The insertion loss is the loss of signal amplitude from the transmitting end of the cable to the receiving end, which is directly proportional to the frequency. The insertion loss also depends on the wire number, as shown in the attenuation diagram below. For short range internal components of a 30 or 28-AWG cable, a good quality cable should have less than 2dB/m attenuation at 1.5GHz. For external 6Gb/s SAS using 10m cables, a cable with an average line gauge of 24 is recommended, which has only 13dB attenuation at 3GHz. If you want more signal margin at higher data rates, specify a cable with less attenuation at high frequencies for longer cables.
Crosstalk (High Frequency Parameters Basics 03- Crosstalk parameters)
The amount of energy transmitted from one signal or difference pair to another. For SAS cables, if the near-end crosstalk (NEXT) is not small enough, it will cause most link problems. NEXT’s measurement is made at only one end of the cable, and it is the amount of energy transferred from the output transmission signal pair to the input receiving pair. Far-end crosstalk (FEXT) is measured by injecting a signal for the transmission pair at one end of the cable and observing how much energy remains on the transmission signal at the other end of the cable
The NEXT in the cable assembly and connector is usually caused by poor isolation of the signal differential pairs, which may be caused by outlets and plugs, incomplete grounding, or poor handling of the cable termination area. The system designer needs to ensure that the cable assembler has addressed these three issues.
Loss curves for common 100Ω cables of 24, 26, and 28
Good quality cable assembly in accordance with the “SFF-8410-Specification for HSS Copper Testing and Performance Requirements” measured NEXT should be less than 3%. As far as the s-parameter is concerned, NEXT should be greater than 28dB.
Return Loss (High Frequency Parameters Basics 06- Return Loss)
Return loss measures the amount of energy reflected from a system or cable when a signal is injected. This reflected energy can cause a drop in signal amplitude at the receiving end of the cable and can cause signal integrity problems at the transmitting end, which can cause electromagnetic interference problems for the system and system designers.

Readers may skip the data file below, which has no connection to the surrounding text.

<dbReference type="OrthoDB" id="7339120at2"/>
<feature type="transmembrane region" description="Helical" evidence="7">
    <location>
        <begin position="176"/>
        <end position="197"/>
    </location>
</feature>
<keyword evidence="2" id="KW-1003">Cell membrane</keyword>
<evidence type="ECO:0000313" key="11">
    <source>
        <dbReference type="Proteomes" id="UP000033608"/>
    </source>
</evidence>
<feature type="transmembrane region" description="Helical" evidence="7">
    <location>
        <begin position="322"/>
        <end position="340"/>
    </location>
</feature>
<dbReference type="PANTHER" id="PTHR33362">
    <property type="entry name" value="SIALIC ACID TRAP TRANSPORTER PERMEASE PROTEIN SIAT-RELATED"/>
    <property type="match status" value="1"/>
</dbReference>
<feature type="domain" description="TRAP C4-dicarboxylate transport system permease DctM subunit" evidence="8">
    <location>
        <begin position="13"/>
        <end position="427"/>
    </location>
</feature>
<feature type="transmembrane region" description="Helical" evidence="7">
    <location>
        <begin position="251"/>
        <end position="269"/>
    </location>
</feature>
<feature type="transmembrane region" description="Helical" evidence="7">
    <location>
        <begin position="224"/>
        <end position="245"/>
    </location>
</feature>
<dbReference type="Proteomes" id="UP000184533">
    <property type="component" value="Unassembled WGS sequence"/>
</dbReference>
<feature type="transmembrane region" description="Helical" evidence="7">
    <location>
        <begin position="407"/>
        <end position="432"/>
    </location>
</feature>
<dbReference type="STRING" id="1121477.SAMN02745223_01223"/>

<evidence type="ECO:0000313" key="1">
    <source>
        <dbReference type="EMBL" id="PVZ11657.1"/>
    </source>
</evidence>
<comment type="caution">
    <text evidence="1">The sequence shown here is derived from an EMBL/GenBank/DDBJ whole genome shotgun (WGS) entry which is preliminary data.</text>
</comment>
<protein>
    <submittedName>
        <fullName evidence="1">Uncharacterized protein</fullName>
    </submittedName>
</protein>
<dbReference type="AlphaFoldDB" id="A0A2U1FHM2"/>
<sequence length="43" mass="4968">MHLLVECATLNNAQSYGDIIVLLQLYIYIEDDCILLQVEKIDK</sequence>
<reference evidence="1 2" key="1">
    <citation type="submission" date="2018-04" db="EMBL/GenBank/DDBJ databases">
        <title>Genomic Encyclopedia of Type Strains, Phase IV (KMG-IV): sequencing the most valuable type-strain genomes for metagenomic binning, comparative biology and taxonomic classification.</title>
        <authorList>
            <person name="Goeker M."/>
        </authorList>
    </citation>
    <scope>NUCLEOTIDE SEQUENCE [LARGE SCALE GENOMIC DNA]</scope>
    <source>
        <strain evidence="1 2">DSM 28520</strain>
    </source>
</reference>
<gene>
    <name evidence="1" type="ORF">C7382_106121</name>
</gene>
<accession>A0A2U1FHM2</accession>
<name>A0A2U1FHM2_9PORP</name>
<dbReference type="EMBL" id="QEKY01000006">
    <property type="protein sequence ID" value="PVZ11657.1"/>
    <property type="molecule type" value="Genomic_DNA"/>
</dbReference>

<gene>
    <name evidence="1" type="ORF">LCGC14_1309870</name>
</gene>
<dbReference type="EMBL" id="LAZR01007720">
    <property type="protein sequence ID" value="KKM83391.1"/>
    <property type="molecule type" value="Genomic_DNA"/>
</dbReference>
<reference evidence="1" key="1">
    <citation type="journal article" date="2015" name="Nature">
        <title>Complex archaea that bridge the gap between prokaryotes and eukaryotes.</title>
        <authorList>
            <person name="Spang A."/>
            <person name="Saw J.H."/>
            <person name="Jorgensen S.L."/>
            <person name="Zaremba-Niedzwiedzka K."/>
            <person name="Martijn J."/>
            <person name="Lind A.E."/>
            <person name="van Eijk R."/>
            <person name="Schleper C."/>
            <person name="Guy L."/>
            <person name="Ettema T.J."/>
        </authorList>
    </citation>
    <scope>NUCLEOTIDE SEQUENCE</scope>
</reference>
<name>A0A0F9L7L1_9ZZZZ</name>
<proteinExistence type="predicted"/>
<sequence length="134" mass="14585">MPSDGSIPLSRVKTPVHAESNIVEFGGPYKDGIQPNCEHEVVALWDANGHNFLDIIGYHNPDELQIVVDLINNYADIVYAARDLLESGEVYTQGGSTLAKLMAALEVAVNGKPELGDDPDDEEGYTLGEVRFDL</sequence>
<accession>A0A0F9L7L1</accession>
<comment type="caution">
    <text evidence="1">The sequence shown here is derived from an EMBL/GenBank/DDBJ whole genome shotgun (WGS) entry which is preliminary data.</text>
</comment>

This return loss is caused by impedance mismatches in the cable assembly. Only by treating this problem with great care can the impedance of the signal not change when it passes through the socket, plug and wire terminal, so that the impedance change is minimized. The current SAS-4 standard is updated to the impedance value of ±3Ω compared with the ±10Ω of SAS-2, and the requirements of good quality cables should be kept within the nominal tolerance of 85 or 100±3Ω.
In SAS cables, there are two skew distortions: between difference pairs and within difference pairs (the difference signal of signal integrity theory). In theory, if multiple signals are entered at one end of the cable, they should arrive at the other end simultaneously. If these signals do not arrive at the same time, this phenomenon is called skew distortion of the cable, or delay-skew distortion. For difference pairs, the skew distortion inside the difference pair is the delay between the two wires of the difference pair, and the skew distortion between the difference pairs is the delay between the two sets of difference pairs. The large skew distortion of the difference pair will worsen the difference balance of the transmitted signal, reduce the signal amplitude, increase the time jitter and cause electromagnetic interference problems. The difference of a good quality cable to the internal skew distortion should be less than 10ps
Post time: Nov-30-2023